The disquiet within the ruling Jubilee Party over the Uhuru-Raila unity pact came to the fore on Sunday, when a group of leaders accused their opposition counterparts of seeking to gain political mileage from the two leaders' handshake.
The politicians allied to Deputy President William Ruto, claimed that National Super Alliance leaders had been using the handshake between President Uhuru Kenyatta and Orange Democratic Movement (ODM) leader Raila Odinga to "push their political agenda" ahead of the 2022 General Election, even as Mr Odinga indicated in a press statement that he is not interested in an elective post.
The Jubilee leaders said the disclosure by some ODM legislators, led by Senate Minority Leader James Orengo that Mr Odinga would be their presidential candidate in 2022 was a clear indication that the "Nasa leader's intentions are suspect".
Senate Majority Leader Kipchumba Murkomen wondered why Mr Odinga, who entered into a unity pact with President Kenyatta in March, was now engaging in political activities instead of preaching peace and unity.
"The handshake is being used for a political agenda," said Mr Murkomen yesterday at Moi Kapsowar Girls' High School in Elgeyo-Marakwet County, during an inter-denominational prayer service attended by, among others, Deputy President William Ruto. "If it looks like a duck, walks like a duck, and quacks like a duck, it is a duck. Mr Odinga is telling us that the recent handshake is for the unity of this country, while in political rallies he is talking about 2022 politics. This means he is not sincere on this matter."
Mr Odinga, however, distanced himself from allegations that he would seek the presidency, insisting that his focus is to unite the country, alongside President Kenyatta, under their 'Building Bridges Initiative'.
"One week ago, Hon Raila informed the country... that his entire efforts are currently directed at the 'Building Bridges Initiative' and the determination that he and President Kenyatta are engaged in to bring the country together and heal the ills that have afflicted it throughout the years," read a statement from his spokesman, Mr Dennis Onyango.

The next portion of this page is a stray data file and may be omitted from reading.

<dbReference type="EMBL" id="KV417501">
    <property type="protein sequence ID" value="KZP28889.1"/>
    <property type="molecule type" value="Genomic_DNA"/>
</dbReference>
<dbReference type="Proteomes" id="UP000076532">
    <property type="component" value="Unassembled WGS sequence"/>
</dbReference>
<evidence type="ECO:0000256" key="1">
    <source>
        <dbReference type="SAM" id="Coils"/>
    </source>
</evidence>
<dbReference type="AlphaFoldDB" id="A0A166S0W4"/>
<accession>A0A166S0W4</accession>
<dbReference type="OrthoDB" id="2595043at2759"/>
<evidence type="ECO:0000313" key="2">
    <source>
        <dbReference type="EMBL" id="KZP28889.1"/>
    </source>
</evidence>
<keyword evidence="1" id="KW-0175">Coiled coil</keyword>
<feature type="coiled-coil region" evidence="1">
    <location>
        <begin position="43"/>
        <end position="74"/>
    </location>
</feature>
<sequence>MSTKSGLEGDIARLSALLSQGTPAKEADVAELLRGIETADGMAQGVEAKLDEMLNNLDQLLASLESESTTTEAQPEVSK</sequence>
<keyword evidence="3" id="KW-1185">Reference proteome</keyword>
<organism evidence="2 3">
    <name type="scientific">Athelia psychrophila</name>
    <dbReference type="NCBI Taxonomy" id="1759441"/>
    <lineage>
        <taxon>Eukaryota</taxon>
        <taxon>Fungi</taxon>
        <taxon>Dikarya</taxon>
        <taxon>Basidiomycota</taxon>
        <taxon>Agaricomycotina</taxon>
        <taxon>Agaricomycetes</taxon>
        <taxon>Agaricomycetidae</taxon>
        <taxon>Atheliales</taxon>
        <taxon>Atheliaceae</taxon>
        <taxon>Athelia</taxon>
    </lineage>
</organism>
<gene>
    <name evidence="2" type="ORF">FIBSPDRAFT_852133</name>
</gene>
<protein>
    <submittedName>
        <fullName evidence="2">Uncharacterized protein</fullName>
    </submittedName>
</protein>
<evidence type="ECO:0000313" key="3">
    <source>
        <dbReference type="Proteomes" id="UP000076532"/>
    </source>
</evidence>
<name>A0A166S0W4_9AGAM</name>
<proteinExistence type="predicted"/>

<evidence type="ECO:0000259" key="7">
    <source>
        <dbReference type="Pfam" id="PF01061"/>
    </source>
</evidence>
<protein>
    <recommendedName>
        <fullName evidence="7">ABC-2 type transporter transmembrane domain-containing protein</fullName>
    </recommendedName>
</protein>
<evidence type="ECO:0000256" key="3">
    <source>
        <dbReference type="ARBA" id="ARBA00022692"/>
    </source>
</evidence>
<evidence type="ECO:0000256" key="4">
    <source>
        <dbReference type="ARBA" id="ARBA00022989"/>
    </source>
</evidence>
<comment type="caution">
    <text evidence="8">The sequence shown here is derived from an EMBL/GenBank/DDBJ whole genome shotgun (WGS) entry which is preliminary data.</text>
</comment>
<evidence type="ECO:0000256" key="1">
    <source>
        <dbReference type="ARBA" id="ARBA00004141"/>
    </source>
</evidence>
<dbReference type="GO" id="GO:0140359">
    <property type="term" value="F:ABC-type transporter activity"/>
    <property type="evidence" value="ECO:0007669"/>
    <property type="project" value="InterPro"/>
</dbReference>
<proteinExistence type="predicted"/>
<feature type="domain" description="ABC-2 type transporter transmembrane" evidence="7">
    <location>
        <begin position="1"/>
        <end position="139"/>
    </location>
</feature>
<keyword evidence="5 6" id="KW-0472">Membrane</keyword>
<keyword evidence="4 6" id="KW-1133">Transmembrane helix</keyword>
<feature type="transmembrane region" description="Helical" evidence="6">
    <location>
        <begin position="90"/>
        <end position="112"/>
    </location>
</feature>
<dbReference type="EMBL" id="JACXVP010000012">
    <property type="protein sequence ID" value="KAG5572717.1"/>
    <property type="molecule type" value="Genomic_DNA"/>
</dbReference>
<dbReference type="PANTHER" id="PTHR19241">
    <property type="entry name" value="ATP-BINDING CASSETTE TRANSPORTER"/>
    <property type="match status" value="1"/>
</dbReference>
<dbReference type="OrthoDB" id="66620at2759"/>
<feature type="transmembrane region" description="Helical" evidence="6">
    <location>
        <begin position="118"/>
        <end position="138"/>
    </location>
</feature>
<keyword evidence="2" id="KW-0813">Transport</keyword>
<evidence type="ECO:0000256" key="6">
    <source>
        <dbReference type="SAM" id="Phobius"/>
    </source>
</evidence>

However, yesterday, Jubilee leaders said they were not scared of Mr Odinga's candidature in 2022, saying that it would be a walkover for DP Ruto.
"We are ready and prepared to face Mr Odinga in 2022," said Gatundu South MP Moses Kuria. "Now that Mr Orengo has told us that their candidate will be on the ballot in 2022, we now know that the ongoing handshakes are about the future of Mr Odinga."
Kericho Senator Aaron Cheruiyot said they would not allow amendments to the Constitution to create positions for some individuals. "We will only allow amendments if they are for the benefit of the people, but not the ones aimed at helping a few to get to power," said Mr Cheruiyot.
Mr Ruto said Jubilee's development agenda would not be distracted by politics, and urged those joining hands to concentrate on unity and development.
Nandi Governor Stephen Sang and Senator Samson Cherargey alleged a scheme to have Baringo Senator Gideon Moi and Mr Odinga block Mr Ruto from succeeding President Kenyatta through constitutional amendments.
"We have rejected Gideon because he is a non-performer, and not because he is the son of former President Daniel Moi," said Governor Sang in a separate event in Nandi County.
Mr Cherargey said Rift Valley had settled on DP Ruto for 2022. He challenged Mr Gideon Moi to drop his presidential ambition in favour of Mr Ruto.
The roadmap to national healing is contained in a Memorandum of Understanding signed on the steps of Harambee House, by Mr Odinga and President Kenyatta, and the ODM leader said Kenyans should now "stay focused on the critical issues" contained in the 'Building Bridges' project.
He said Kenyans should "refuse to be distracted by the politics of 2022", and further distanced himself from a proposal by trade unionist Francis Atwoli to extend President Kenyatta's rule after the end of his second and final five-year term.
During the Labour Day celebrations in Nairobi last week, Mr Atwoli suggested that attempting to let go of President Kenyatta, who will be 60 when he retires in 2022, without any well-defined role in his retirement will be an exercise in futility as "his base will not accept it".
And, arguing that lack of enough senior positions within the Executive had been the driver of the high-octane, often violent politics, Mr Atwoli called for an amendment of the Constitution to bring in an expanded structure.
Reporting by Samuel Owino, Barnabas Bii, Wycliffe Kipsang, Tom Matoke and DPPS